|Peter Schroeder||January 28th 2013|
A government watchdog is blasting the Treasury Department for continuing to dole out robust pay packages to executives of bailed-out companies. A new report found that executives from American International Group (AIG), General Motors, and Ally Financial, while still on a government lifeline, regularly pushed and received compensation in excess of guidelines originally set by the bailout team charged with overseeing executive paychecks.
Of the 69 top executives whose pay was approved by the Treasury official overseeing bailed-out executive pay, all but one received an annual payout of at least $1 million, and nearly a quarter received pay packages in excess of $5 million. The report, authored by the Special Inspector General for the Troubled Asset Relief Program (SIGTARP) accused the Treasury of over-relying on the company's claims when determining the size of paychecks, and was "effectively relinquishing" some of its authority to the companies it is monitoring.
"The Office of the Special Master's [for TARP Executive Compensation] job is to look out for the interests of taxpayers, which it cannot do if it continues to rely to a great extent on the companies' proposals and justifications without conducting its own independent analysis," the report stated.
The Treasury approved all 18 pay raise requests it received in 2012, ranging from $30,000 to $1 million. It also approved pay raises for executives at branches of companies that were either on the brink of bankruptcy or posting significant losses.
Original guidelines set by the Treasury recommended executives receive compensation that falls in line with the 50th percentile of similar employees at other companies. In addition, cash salary should be limited to $500,000, with additional compensation coming via long-term stock incentives so the executives have "skin in the game" when it comes to emerging from the bailout.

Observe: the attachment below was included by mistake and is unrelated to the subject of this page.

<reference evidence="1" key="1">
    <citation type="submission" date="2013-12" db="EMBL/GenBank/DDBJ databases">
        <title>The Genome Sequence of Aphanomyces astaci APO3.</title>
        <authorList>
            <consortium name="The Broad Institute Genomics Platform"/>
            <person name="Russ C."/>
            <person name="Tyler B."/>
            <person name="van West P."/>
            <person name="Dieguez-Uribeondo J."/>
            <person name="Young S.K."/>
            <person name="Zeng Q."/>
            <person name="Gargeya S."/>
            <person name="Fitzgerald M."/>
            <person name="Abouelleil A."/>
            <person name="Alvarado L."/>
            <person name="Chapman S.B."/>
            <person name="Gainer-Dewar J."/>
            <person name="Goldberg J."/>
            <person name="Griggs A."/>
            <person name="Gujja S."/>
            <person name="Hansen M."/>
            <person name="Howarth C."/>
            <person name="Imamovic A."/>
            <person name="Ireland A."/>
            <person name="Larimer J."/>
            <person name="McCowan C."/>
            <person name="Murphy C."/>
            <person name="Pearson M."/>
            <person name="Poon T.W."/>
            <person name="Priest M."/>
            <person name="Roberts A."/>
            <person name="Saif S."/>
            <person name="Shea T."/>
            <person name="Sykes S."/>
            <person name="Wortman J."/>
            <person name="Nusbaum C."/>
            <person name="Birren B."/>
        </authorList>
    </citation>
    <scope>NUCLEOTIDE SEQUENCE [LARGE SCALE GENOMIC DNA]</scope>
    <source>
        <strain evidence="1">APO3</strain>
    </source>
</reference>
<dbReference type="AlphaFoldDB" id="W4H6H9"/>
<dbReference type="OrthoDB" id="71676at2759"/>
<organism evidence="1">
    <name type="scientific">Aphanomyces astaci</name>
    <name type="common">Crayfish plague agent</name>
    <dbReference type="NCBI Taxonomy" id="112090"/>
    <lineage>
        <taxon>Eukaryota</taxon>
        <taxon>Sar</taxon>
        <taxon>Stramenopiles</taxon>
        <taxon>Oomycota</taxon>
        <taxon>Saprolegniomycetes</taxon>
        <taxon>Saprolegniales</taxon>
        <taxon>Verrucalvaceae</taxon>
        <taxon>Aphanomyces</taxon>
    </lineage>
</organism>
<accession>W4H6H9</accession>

But SIGTARP found that Treasury set pay above the 50th percentile for 63 percent of the executives, and one-third of the executives received cash above $500,000. Half did not have pay packages that included long-term stock incentives.
The report noted that since the overarching goal of Treasury's TARP team is to steer companies through the bailout in a timely fashion, companies enjoy "significant leverage" in demanding heftier executive pay, warning tougher pay restrictions could drive away executives and slow progress.
The watchdog also suggested that the companies, years after the crisis, continue to show a "lack of appreciation" for the fact that they were saved from insolvency by bailout, and demand compensation that ignores that fact. For example, GM actually asked to be removed from the pay restrictions at one point, according to the report.
"The Acting Special Master told SIGTARP that it would be 'utterly normal' for these individuals…to expect over $500,000 in cash salary," the report stated. "That might be true if the companies had not been bailed out and were not still significantly owned by taxpayers."
The three companies received up to $135 billion in bailout support, but those efforts have been winding down recently. The government exited its bailout of AIG in December, and plans to wind down its support for GM in the next 12-15 months. Ally remains on government support, but has paid back roughly one-third of the $17 billion it received.
The Treasury Department said it did not agree with all of SIGTARP's findings and would not implement its recommendations, but will review the findings. Overall, the Treasury argued its compensation team met all the regulatory requirements, and struck the balance between limiting excessive compensation while allowing the companies to remain competitive and pay back bailout funds.
Peter Schroeder wites for The Hill, from where this article is adapted.